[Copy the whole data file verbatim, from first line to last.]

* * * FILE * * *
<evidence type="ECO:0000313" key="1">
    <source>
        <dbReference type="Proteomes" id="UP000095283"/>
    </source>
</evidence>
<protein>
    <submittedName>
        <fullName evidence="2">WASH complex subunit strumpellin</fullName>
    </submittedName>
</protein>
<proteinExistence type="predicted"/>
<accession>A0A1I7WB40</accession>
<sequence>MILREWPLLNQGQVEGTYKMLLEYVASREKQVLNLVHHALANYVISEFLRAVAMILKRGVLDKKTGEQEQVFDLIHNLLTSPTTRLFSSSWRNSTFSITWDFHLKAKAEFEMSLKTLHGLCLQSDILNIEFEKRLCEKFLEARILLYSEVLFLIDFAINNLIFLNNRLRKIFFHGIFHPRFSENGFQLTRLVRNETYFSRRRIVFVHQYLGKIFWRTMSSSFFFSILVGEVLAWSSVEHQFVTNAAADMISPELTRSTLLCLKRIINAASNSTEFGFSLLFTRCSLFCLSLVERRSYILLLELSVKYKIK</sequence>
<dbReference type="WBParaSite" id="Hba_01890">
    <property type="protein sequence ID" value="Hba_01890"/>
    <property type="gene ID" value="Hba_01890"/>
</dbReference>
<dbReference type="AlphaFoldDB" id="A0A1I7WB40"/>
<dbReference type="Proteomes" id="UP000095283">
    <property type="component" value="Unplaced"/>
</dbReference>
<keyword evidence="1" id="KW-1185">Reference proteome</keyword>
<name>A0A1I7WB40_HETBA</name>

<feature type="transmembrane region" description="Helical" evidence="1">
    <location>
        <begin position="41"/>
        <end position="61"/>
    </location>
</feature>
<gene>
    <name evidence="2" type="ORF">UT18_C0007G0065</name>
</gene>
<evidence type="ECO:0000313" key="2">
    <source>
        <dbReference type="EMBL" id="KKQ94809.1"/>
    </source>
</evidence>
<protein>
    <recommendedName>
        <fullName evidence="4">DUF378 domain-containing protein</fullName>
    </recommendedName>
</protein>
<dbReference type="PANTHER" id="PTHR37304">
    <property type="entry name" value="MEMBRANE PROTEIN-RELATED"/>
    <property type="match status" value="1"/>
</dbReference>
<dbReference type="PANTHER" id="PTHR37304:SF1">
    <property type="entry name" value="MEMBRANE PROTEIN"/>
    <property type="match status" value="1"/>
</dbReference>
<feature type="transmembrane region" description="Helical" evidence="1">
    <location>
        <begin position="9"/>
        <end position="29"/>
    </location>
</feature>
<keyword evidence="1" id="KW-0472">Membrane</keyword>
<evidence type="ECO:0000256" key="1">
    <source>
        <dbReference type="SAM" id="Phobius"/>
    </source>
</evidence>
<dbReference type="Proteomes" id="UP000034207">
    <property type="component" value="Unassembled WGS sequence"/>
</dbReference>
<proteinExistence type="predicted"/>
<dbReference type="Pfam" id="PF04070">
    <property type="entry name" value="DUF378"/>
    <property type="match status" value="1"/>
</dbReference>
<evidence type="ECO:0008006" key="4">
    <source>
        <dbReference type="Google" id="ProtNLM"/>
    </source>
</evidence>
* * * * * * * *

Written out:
<evidence type="ECO:0000313" key="1">
    <source>
        <dbReference type="Proteomes" id="UP000095283"/>
    </source>
</evidence>
<protein>
    <submittedName>
        <fullName evidence="2">WASH complex subunit strumpellin</fullName>
    </submittedName>
</protein>
<proteinExistence type="predicted"/>
<accession>A0A1I7WB40</accession>
<sequence>MILREWPLLNQGQVEGTYKMLLEYVASREKQVLNLVHHALANYVISEFLRAVAMILKRGVLDKKTGEQEQVFDLIHNLLTSPTTRLFSSSWRNSTFSITWDFHLKAKAEFEMSLKTLHGLCLQSDILNIEFEKRLCEKFLEARILLYSEVLFLIDFAINNLIFLNNRLRKIFFHGIFHPRFSENGFQLTRLVRNETYFSRRRIVFVHQYLGKIFWRTMSSSFFFSILVGEVLAWSSVEHQFVTNAAADMISPELTRSTLLCLKRIINAASNSTEFGFSLLFTRCSLFCLSLVERRSYILLLELSVKYKIK</sequence>
<dbReference type="WBParaSite" id="Hba_01890">
    <property type="protein sequence ID" value="Hba_01890"/>
    <property type="gene ID" value="Hba_01890"/>
</dbReference>
<dbReference type="AlphaFoldDB" id="A0A1I7WB40"/>
<dbReference type="Proteomes" id="UP000095283">
    <property type="component" value="Unplaced"/>
</dbReference>
<keyword evidence="1" id="KW-1185">Reference proteome</keyword>
<name>A0A1I7WB40_HETBA</name>

<feature type="transmembrane region" description="Helical" evidence="1">
    <location>
        <begin position="41"/>
        <end position="61"/>
    </location>
</feature>
<gene>
    <name evidence="2" type="ORF">UT18_C0007G0065</name>
</gene>
<evidence type="ECO:0000313" key="2">
    <source>
        <dbReference type="EMBL" id="KKQ94809.1"/>
    </source>
</evidence>
<protein>
    <recommendedName>
        <fullName evidence="4">DUF378 domain-containing protein</fullName>
    </recommendedName>
</protein>
<dbReference type="PANTHER" id="PTHR37304">
    <property type="entry name" value="MEMBRANE PROTEIN-RELATED"/>
    <property type="match status" value="1"/>
</dbReference>
<dbReference type="PANTHER" id="PTHR37304:SF1">
    <property type="entry name" value="MEMBRANE PROTEIN"/>
    <property type="match status" value="1"/>
</dbReference>
<feature type="transmembrane region" description="Helical" evidence="1">
    <location>
        <begin position="9"/>
        <end position="29"/>
    </location>
</feature>
<keyword evidence="1" id="KW-0472">Membrane</keyword>
<evidence type="ECO:0000256" key="1">
    <source>
        <dbReference type="SAM" id="Phobius"/>
    </source>
</evidence>
<dbReference type="Proteomes" id="UP000034207">
    <property type="component" value="Unassembled WGS sequence"/>
</dbReference>
<proteinExistence type="predicted"/>
<dbReference type="Pfam" id="PF04070">
    <property type="entry name" value="DUF378"/>
    <property type="match status" value="1"/>
</dbReference>
<evidence type="ECO:0008006" key="4">
    <source>
        <dbReference type="Google" id="ProtNLM"/>
    </source>
</evidence>